Theater Review: HIR (Odyssey Theatre in Los Angeles)

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by Samuel Garza Bernstein on January 22, 2019

in Theater-Los Angeles


Now at the Odyssey Theatre Ensemble, Hir had its world premiere at Playwrights Horizon in 2015, engendering a rave in the The New York Times and going on to play internationally to enthusiastic reviews everywhere. I searched for other reviews because while the stated tone and subject matter of the show are what would normally be right up my alley, my own feelings about the show are decidedly mixed. So, I am puzzled. Is my lukewarm reaction a response to the play itself or to this production?

The story begins with Isaac Connor returning home from the marines after three years in Iraq where he had the macabre task of recovering the remains of dead bodies and body parts. He finds the family home in disarray that borders on hoarding, albeit with a festive, childlike air. And the changes to the house are the least of it. No one, not his sister nor either of his parents, is remotely the same as when he left.

Abusive dad, Arnold, has been tamed after a debilitating stroke. Mom, Paige, has taken control and is taking revenge — forcing Arnold into emasculating clothes and makeup, using estrogen to keep him docile, and spritzing him with a spray bottle of water whenever he misbehaves. Isaac’s sister, Maxine, is now transmasculine Max, using the pronouns “ze” and “hir.”

This is not the story of a family that comes together. Even the “normal” one, Isaac, turns out to have been dishonorably discharged for taking meth up his ass through a straw. In tormenting Arnold, Paige has grown into every bit the brute he was, abusing him mercilessly. Max is a walking contradiction. When ze rejected the prison of the cis-normative binary structure, ze became unwittingly ruled by the tyranny of a new set of behavioral and language rules.

Things turn ugly quickly with seemingly no other purpose than to revel in ugliness. It is a monsters’ ball where the characters take turns daring one another to acts of escalating cruelty. The unsatisfying tone is neither as absurdist nor as modern as the creative team would have us believe. There is so much yelling that you stop listening. The biggest shock is how tedious the enterprise becomes. It has the bile of Albee but the production doesn’t seem to be aiming for the depth or wit.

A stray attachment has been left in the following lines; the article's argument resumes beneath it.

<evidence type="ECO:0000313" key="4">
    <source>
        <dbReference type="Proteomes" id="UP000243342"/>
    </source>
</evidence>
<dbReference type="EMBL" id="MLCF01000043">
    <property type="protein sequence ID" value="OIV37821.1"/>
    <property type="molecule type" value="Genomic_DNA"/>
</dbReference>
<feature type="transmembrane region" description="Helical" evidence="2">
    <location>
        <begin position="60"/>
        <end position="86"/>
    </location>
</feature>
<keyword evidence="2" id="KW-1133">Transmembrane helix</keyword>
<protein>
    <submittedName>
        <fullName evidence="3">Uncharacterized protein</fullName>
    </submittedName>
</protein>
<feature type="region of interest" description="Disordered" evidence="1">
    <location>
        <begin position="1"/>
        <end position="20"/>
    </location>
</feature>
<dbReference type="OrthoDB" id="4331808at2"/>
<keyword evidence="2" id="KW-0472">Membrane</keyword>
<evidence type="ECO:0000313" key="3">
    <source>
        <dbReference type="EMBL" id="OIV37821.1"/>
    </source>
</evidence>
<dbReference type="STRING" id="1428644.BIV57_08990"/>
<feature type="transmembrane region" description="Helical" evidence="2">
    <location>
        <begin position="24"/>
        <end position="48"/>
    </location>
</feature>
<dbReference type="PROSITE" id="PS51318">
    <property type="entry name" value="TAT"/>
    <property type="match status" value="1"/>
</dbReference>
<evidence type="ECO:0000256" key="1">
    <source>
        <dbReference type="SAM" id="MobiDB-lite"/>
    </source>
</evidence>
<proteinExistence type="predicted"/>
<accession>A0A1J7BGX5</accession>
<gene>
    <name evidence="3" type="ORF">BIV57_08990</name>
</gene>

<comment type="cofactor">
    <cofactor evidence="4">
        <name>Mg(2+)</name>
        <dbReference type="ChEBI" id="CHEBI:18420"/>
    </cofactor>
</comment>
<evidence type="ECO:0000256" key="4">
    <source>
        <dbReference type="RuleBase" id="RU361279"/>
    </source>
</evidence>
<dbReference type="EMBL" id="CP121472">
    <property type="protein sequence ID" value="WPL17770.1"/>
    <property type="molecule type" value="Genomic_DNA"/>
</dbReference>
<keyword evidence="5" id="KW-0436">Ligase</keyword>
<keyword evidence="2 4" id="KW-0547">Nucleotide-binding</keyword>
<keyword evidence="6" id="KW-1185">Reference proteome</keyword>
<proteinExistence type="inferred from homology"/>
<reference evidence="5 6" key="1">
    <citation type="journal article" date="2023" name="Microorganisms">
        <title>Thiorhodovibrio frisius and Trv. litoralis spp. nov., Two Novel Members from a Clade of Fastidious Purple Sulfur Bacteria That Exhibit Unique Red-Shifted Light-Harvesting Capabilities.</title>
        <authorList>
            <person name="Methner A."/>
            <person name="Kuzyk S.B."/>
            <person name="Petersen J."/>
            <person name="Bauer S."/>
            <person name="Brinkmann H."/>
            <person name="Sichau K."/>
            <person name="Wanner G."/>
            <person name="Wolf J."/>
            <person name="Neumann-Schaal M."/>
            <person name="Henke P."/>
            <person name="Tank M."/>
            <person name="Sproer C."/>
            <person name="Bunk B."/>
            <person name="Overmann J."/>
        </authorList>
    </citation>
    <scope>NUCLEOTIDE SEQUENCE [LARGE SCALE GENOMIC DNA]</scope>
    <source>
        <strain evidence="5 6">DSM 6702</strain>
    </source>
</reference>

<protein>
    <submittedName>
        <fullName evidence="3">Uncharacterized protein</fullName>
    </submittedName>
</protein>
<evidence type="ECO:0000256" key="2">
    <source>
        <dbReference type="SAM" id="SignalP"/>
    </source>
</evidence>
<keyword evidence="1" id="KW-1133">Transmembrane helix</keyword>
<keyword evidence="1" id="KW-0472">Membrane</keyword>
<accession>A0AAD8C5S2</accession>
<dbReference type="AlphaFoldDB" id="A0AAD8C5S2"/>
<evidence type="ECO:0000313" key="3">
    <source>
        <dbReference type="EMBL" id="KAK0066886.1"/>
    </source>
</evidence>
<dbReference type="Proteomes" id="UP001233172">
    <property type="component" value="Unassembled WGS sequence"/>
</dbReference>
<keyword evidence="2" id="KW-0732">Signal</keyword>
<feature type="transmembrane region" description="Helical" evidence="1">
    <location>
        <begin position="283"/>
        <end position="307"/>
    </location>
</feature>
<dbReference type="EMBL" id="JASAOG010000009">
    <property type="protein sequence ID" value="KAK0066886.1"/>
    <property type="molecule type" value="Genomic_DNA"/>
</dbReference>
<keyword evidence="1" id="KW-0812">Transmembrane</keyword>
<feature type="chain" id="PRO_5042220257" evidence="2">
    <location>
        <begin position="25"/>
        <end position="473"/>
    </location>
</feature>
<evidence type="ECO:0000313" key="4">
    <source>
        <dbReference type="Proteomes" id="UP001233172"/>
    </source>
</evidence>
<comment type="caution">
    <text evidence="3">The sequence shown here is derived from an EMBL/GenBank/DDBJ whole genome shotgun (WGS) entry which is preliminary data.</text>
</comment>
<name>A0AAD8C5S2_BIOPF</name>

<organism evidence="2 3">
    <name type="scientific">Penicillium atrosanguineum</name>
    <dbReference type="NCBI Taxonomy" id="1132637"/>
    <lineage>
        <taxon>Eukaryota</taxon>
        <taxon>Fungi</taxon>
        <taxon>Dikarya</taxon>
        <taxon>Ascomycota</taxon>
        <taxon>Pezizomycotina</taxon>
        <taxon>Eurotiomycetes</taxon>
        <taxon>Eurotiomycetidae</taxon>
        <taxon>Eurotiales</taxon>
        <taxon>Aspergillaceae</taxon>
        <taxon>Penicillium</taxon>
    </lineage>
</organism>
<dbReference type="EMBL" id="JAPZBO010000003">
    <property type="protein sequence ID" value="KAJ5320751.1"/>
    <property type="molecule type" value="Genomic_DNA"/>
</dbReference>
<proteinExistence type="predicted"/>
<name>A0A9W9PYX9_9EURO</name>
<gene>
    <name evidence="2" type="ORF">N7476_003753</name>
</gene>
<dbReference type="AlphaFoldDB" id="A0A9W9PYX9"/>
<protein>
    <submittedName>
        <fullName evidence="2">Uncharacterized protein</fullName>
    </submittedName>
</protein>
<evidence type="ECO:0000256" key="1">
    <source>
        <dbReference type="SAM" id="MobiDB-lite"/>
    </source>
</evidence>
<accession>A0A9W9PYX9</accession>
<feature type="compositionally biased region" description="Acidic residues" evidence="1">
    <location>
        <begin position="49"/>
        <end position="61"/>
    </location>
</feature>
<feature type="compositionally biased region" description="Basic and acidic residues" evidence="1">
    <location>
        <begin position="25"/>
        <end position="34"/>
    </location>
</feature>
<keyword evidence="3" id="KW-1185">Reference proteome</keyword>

Paige, Isaac, and Max emerge as relentless narcissists, each hellbent on forcing the others to conform to hir, his, or her narrow worldview. Arnold is a pawn, too mentally compromised to control his own destiny. That these people are not meant to be “likeable” or “relatable” is a plus. Yet, under Bart DeLorenzo’s often frantic direction, Paige becomes grating and fatuous, Max appears as mentally deficient, and Isaac seems petulant rather than explosive.

The actors are marooned, caught in a vortex of repetitive motion and inflection. The exception is Ron Bottitta as Arnold, and therein, I suspect, lies the answer to my question about whether my issues are with the play or the production. Mr. Bottitta is mesmerizing, lewd and knowing in his clown makeup and sparkly nightgown. With few intelligible lines he manages to create a true sense of tension between the text and subtext. His performance points to an awfully interesting what-might-have-been, leading me to imagine it is the production that hasn’t lived up to Taylor Mac’s play. It remains puzzling.

photos by Enci Box

Odyssey Theatre Ensemble, 2055 S. Sepulveda Blvd in West L.A.
Fri and Sat at 8; Sun at 2; Wed at 8 (Feb. 20, March 6); Thurs at 8 (Jan. 31)
ends on March 17, 2019
for tickets, call 310.477.2055 or visit Odyssey

{ 1 comment }

Ekim Gill February 4, 2019 at 7:00 am

Usually, I just leave sub-par theatre alone to hopefully sort itself out for the next person. Or, is it really bad enough to comment on? Not sure what the authors of these glowing reviews watched, but sitting through this production was like listening to finger nails slithering down a chalk board. The screechy voices, the over-acting x 4, and then trying to understand the motivation of the characters. Or, just what the hell are they doing now? My husband and I have been to many plays at the Odyssey and they’ve ranged from OK to really good, but this one misses the mark. We stayed through it all, hoping the 2nd Act would be better. At $37 per ticket, we were at least hoping it would be. Not only was there none of the usual applause at intermission, just an awkward silence, but half the audience didn’t come back.

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